68 Trends in Electron Affinity There are two There are two discontinuities in this trend.

69 Trends in Electron Affinity The first occurs between Groups IA and IIA. Added electron must go in a p orbital, not an s orbital. Electron is farther from nucleus and feels repulsion from s electrons.

70 Trends in Electron Affinity The second occurs between Groups IVA and VA. Group VA has no empty orbitals (half filled filled rule) Extra electron must pair up in an occupied orbital, creating repulsion.

71 Writing Electron Configurations of Main Group Ions PROBLEM: Using condensed electron configurations, write reactions for the formation of the common ions of the following elements: (a) Iodine (Z = 53) (b) Potassium (Z = 19) (c) Indium (Z = 49) RECALL: Ions of elements in Groups 1A(1), 2A(2), 6A(16), and 7A(17) are usually isoelectronic with the nearest noble gas. Metals in Groups 3A(13) to 5A(15) lose their outermost p and/or s electrons. SOLUTION: () (a) Iodine (Z = 53) is in Group 7A(17) and will gain one electron to be isoelectronic with Xe: ([Kr]5s 2 4d 10 5p 5 ) + e I ([Kr]5s 2 4d 10 5p 6 ) (b) Potassium (Z = 19) is in Group 1A(1) and will lose one electron to be isoelectronic with Ar: K ([Ar]4s 1 ) K + ([Ar]) + e (c) Indium (Z = 49) is in Group 3A(13) and can lose either one electron or three electrons: I ([K ]5 2 4d ) I + ([K ]5 2 4d 10 ) + In ([Kr]5s 2 4d 10 5p 1 ) In + ([Kr]5s 2 4d 10 ) + e + In ([Kr]5s 2 4d 10 5p 1 ) In 3+ ([Kr] 4d 10 ) + 3e

72 The Period 4 The Period 4 crossover in sublevel energies

73 Writing Electron Configurations and Predicting Magnetic Behavior of Transition Metal Ions PROBLEM: Use condensed electron configurations to write the reaction for the formation of each transition metal ion, and predict whether the ion is paramagnetic. (a) Mn 2+ (Z = 25) (b) Cr 3+ (Z = 24) (c) Hg 2+ (Z = 80) PLAN: SOLUTION: Write the electron configuration and remove electrons starting with ns to match the charge on the ion. If the remaining configuration has unpaired electrons, it is paramagnetic. (a) Mn 2+ (Z = 25) Mn([Ar]4s 2 3d 5 ) Mn 2+ ([Ar] 3d 5 ) + 2e paramagnetic (b) Cr 3+ (Z = 24) Cr([Ar]4s 2 3d 6 ) Cr 3+ ([Ar] 3d 5 ) + 3e paramagnetic (c) Hg 2+ (Z = 80) Hg([Xe]6s 2 4f 14 5d 10 ) Hg 2+ ([Xe] 4f 14 5d 10 ) + 2e diamagnetic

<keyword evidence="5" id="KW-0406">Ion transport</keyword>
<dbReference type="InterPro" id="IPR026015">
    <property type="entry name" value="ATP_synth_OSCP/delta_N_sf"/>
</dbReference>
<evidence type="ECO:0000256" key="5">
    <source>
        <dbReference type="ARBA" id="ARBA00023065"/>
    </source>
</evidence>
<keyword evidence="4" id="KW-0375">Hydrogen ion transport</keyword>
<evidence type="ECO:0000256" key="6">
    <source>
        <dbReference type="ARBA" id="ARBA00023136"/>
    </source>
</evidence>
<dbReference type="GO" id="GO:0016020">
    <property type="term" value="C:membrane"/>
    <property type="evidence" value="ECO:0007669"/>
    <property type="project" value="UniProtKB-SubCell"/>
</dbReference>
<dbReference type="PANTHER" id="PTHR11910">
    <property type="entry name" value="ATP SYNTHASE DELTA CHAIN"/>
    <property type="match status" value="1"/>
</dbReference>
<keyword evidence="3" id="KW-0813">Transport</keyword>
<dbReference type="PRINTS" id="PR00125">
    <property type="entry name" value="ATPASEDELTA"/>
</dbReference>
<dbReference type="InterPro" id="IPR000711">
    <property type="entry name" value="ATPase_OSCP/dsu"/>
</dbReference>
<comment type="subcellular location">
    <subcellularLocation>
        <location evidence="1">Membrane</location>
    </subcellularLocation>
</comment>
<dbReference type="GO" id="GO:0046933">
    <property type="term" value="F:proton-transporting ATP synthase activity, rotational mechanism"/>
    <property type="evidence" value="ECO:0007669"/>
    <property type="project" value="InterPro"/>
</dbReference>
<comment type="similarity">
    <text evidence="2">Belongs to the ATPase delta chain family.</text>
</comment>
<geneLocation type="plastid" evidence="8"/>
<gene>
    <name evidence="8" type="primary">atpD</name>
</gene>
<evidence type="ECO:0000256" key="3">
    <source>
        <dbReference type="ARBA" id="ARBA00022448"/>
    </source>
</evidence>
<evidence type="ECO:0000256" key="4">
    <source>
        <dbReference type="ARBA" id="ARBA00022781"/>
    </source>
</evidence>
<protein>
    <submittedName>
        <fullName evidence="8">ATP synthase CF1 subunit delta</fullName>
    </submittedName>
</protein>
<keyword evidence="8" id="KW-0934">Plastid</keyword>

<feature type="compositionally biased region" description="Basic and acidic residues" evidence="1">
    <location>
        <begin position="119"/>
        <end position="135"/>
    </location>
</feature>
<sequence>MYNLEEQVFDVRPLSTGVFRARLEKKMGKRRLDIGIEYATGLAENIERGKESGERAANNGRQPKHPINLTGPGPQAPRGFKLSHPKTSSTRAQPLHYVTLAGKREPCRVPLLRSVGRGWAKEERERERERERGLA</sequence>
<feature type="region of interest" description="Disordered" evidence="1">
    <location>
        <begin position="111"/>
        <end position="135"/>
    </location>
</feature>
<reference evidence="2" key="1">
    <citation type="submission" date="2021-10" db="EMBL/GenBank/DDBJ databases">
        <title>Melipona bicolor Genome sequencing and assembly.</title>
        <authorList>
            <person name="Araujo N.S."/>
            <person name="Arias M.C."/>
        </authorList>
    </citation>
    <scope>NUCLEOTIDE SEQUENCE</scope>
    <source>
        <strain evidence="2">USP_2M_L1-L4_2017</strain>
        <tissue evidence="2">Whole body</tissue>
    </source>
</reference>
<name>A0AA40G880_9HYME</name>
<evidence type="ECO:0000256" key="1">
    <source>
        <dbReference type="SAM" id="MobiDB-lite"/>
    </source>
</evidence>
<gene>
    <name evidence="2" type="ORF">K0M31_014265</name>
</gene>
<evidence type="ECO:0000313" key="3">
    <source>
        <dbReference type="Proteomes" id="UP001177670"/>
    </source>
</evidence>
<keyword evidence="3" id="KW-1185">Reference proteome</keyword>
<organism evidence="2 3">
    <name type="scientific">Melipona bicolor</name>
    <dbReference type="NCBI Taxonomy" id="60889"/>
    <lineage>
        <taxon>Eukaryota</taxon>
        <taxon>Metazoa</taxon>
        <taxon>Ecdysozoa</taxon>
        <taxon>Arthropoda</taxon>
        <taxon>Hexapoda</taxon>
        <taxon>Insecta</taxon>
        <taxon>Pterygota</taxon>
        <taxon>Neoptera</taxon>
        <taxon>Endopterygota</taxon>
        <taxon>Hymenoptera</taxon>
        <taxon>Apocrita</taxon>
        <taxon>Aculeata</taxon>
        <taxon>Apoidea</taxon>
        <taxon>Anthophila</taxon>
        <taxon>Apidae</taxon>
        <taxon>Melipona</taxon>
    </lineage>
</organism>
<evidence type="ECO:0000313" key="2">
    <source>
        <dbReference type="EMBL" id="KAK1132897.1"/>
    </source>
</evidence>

74 General Applications of the Periodic Law Electronic structure is periodic and the following properties have a dependence on electronic structure: Atomic volume Coefficient of expansion Compressibility Electrical conductivity (or resistance) Hardness Heats of solution, fusion, vaporization, and sublimation Ion mobility Magnetic behavior Malleability Optical spectrum Refractive index Standard reduction potential Thermal conductivity

75 General Applications of the Periodic Law As illustrated by Mendeleev, it is possible to predict many of the physical and chemical properties of an element based on information of the elements surrounding it on the periodic table. See: Mendeleev s predictions See: Seaborg s paper on expanding the periodic table

76 General Applications of the Periodic Law Prediction of formulas of inorganic compounds If you know the formula of a compound, you can substitute another element from the same group into the formula and get a correct formula for the new compound Compound Compound Compound NaCl CaSO 4 HClO 3 LiCl MgSO 4 HBrO 3 KCl SrSO 4 HIO 3 RbCl BaSO 4 KI MgSeO 4 KBr CaTeO 4 LiF

77 Anomalies of the Periodic Classification Position of Hydrogen is not determined Prediction of formulas sometimes results in writing of formulas of compoundsthat are unstable or do not exist Properties of elements in the second period differ from the properties of the elements below them in the same family